However, many women has reported having abdominal or pelvic pain at the beginning of their menstrual cycle and this symptoms can be severe from a mild discomfort that often lasts between 1 or 2 days. The reason for this period cramps is that the uterus contracts to squeeze lining away from the uterine wall then eliminate it from the body through the vagina. So therefore, constant contractions is what causes this period cramps.
However, painful menstruation is also known as "dysmenorrhea" which means “difficult menstruation” and often occurs when the uterine lining sheds as menstruation. This contraction are very painful as it can cause the uterus to even spasm and cause pains in your lower abdomen, lower back and vulva. However, these pains are often accompanied by headache, dizziness, nausea, vomiting and diarrhea. This pains usually begins 24 hours before your menses starts and may last for about 48 or 72 hours in most women.
Although, scientists discovered that women with menstrual cramps had high levels of prostaglandin F2 alpha which is produced by the uterus to stop the production of progesterone when there's no implantation at the end of each menstrual cycle. So when this prostaglandin F2 alpha is released into the blood stream, it causes the uterus to spasm and therefore lead to inflammation.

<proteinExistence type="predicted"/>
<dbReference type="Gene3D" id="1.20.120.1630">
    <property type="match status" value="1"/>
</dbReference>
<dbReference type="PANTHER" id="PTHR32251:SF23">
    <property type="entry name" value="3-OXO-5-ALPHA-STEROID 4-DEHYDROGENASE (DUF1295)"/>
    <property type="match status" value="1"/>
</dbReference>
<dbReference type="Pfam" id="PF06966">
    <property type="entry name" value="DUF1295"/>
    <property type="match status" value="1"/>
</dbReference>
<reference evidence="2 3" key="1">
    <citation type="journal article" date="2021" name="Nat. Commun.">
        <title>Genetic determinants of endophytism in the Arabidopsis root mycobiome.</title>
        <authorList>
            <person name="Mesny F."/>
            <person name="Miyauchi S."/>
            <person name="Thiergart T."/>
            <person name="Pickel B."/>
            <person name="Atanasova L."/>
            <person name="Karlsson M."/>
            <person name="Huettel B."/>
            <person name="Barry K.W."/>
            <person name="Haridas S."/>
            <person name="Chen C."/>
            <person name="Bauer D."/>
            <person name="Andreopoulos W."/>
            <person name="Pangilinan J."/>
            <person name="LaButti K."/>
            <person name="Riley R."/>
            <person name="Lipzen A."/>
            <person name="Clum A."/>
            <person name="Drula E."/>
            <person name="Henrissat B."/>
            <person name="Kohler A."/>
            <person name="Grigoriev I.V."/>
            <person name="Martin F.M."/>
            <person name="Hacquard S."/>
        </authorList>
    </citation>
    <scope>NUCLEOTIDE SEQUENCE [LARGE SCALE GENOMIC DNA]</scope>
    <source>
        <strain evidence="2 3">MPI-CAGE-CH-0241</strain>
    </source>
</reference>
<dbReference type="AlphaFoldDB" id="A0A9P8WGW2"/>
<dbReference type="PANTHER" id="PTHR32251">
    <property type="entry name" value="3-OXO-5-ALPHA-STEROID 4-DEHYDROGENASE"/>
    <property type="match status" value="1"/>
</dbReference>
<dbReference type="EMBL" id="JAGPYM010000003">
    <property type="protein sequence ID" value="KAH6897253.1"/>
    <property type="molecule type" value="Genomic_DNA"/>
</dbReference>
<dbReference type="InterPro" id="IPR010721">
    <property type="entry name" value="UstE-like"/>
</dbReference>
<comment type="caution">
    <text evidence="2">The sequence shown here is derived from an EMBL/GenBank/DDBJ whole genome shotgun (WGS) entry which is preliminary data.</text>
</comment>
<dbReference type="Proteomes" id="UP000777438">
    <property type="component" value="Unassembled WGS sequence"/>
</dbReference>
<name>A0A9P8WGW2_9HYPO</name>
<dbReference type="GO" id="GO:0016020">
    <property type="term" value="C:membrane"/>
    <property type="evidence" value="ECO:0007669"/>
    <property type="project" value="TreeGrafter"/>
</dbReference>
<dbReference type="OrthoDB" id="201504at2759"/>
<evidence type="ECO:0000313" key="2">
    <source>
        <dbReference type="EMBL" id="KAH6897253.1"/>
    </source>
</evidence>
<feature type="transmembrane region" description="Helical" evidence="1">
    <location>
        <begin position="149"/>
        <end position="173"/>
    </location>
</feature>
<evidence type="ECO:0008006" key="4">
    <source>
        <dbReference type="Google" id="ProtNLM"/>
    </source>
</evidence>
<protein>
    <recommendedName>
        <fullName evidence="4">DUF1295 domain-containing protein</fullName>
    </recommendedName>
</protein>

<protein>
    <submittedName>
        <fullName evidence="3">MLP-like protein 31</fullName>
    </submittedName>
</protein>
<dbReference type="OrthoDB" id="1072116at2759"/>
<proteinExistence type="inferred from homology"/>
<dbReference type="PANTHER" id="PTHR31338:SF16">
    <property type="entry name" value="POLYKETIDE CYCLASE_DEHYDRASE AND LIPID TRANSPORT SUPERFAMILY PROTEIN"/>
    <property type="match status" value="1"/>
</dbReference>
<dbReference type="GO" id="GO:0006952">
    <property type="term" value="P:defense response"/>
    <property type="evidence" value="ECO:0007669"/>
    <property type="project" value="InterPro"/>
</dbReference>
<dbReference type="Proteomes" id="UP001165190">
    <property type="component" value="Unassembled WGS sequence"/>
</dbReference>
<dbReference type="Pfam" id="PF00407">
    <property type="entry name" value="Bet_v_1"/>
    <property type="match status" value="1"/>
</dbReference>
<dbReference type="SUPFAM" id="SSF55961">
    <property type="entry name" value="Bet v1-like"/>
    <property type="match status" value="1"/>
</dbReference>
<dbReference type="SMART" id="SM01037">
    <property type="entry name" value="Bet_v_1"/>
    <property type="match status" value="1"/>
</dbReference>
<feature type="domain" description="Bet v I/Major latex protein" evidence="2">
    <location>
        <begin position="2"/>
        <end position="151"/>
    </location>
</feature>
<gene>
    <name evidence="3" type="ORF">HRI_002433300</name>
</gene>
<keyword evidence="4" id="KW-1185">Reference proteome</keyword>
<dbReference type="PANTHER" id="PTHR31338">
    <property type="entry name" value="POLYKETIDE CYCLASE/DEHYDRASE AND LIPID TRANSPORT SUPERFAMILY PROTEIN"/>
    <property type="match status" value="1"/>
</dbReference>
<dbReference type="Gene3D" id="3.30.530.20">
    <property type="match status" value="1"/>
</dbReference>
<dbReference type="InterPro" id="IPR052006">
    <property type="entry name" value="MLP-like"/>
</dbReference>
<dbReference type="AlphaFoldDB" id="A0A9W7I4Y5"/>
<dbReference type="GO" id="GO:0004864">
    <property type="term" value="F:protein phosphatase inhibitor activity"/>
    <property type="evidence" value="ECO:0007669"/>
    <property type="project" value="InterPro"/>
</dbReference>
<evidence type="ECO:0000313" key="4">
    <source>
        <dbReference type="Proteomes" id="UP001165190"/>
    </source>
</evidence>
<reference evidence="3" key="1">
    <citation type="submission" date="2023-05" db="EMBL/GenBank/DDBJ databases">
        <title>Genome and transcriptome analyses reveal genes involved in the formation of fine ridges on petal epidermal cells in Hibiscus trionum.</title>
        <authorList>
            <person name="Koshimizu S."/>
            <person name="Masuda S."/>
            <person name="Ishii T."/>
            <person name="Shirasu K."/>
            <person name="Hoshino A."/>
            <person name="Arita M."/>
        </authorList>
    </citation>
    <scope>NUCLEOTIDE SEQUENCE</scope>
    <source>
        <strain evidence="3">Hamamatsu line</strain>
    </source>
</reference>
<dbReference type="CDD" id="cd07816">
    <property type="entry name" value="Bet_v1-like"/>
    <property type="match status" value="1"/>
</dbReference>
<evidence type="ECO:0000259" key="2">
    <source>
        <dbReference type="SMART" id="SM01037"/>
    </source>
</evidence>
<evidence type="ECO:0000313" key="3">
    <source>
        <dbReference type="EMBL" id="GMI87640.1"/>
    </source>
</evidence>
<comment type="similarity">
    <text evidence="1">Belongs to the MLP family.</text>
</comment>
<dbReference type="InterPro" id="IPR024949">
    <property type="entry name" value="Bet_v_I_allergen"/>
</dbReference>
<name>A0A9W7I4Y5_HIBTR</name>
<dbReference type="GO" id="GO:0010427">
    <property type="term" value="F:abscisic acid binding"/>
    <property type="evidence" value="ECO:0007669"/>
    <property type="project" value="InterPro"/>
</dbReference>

Here are 5 things you can do to avoid menstrual cramps before your next period.
Alot of women who have limit the intake of dairy products have testified about the reduction of menstrual cramp. But if you still choose to take dairy products, try taking organic or organic raw dairies.
The major reason for this is because, red meats and egg yolk are high in "arachidonic acid" which is a major causes of inflammation in some ladies.
It's best you take whole grains like oats, millet, brown rice and quinoa at least not more than three servings per day.
Sugary foods and drinks should be avoided some weeks before your period.
However, taking water rich fruits like watermelon and cucumber are great for your body to stay hydrated and also taking leafy green vegetables like kale and spinach can help boost your iron levels and magnesium. You can also support your diets with vitamin C, Omega - 3 fatty acids, tumeric, ginger, lentils and beans.